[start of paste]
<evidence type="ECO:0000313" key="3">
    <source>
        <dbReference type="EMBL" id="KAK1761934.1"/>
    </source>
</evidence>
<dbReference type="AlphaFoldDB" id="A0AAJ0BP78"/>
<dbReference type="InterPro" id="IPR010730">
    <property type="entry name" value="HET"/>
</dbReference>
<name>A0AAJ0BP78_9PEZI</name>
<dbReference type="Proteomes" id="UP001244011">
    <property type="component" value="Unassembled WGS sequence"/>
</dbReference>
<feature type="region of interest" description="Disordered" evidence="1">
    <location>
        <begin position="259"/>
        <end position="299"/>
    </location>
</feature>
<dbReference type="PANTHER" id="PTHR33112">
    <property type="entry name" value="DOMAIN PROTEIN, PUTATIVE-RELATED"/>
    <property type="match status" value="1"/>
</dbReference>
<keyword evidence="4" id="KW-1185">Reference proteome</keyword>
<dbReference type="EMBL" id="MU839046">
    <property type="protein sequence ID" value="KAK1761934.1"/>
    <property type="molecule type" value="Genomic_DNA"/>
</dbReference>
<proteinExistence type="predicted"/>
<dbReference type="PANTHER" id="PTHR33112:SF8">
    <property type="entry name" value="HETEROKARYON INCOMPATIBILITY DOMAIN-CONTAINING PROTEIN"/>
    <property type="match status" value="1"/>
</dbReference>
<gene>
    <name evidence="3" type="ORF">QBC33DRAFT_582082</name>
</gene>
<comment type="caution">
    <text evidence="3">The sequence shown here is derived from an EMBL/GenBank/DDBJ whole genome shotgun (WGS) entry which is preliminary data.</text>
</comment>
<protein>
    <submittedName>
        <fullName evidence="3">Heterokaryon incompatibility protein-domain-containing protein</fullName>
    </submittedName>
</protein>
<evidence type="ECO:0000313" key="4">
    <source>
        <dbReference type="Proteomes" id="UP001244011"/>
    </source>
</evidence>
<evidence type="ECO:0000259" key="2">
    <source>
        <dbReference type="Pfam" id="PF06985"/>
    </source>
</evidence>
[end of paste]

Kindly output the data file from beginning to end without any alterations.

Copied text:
<evidence type="ECO:0000313" key="3">
    <source>
        <dbReference type="EMBL" id="KAK1761934.1"/>
    </source>
</evidence>
<dbReference type="AlphaFoldDB" id="A0AAJ0BP78"/>
<dbReference type="InterPro" id="IPR010730">
    <property type="entry name" value="HET"/>
</dbReference>
<name>A0AAJ0BP78_9PEZI</name>
<dbReference type="Proteomes" id="UP001244011">
    <property type="component" value="Unassembled WGS sequence"/>
</dbReference>
<feature type="region of interest" description="Disordered" evidence="1">
    <location>
        <begin position="259"/>
        <end position="299"/>
    </location>
</feature>
<dbReference type="PANTHER" id="PTHR33112">
    <property type="entry name" value="DOMAIN PROTEIN, PUTATIVE-RELATED"/>
    <property type="match status" value="1"/>
</dbReference>
<keyword evidence="4" id="KW-1185">Reference proteome</keyword>
<dbReference type="EMBL" id="MU839046">
    <property type="protein sequence ID" value="KAK1761934.1"/>
    <property type="molecule type" value="Genomic_DNA"/>
</dbReference>
<proteinExistence type="predicted"/>
<dbReference type="PANTHER" id="PTHR33112:SF8">
    <property type="entry name" value="HETEROKARYON INCOMPATIBILITY DOMAIN-CONTAINING PROTEIN"/>
    <property type="match status" value="1"/>
</dbReference>
<gene>
    <name evidence="3" type="ORF">QBC33DRAFT_582082</name>
</gene>
<comment type="caution">
    <text evidence="3">The sequence shown here is derived from an EMBL/GenBank/DDBJ whole genome shotgun (WGS) entry which is preliminary data.</text>
</comment>
<protein>
    <submittedName>
        <fullName evidence="3">Heterokaryon incompatibility protein-domain-containing protein</fullName>
    </submittedName>
</protein>
<evidence type="ECO:0000313" key="4">
    <source>
        <dbReference type="Proteomes" id="UP001244011"/>
    </source>
</evidence>
<evidence type="ECO:0000259" key="2">
    <source>
        <dbReference type="Pfam" id="PF06985"/>
    </source>
</evidence>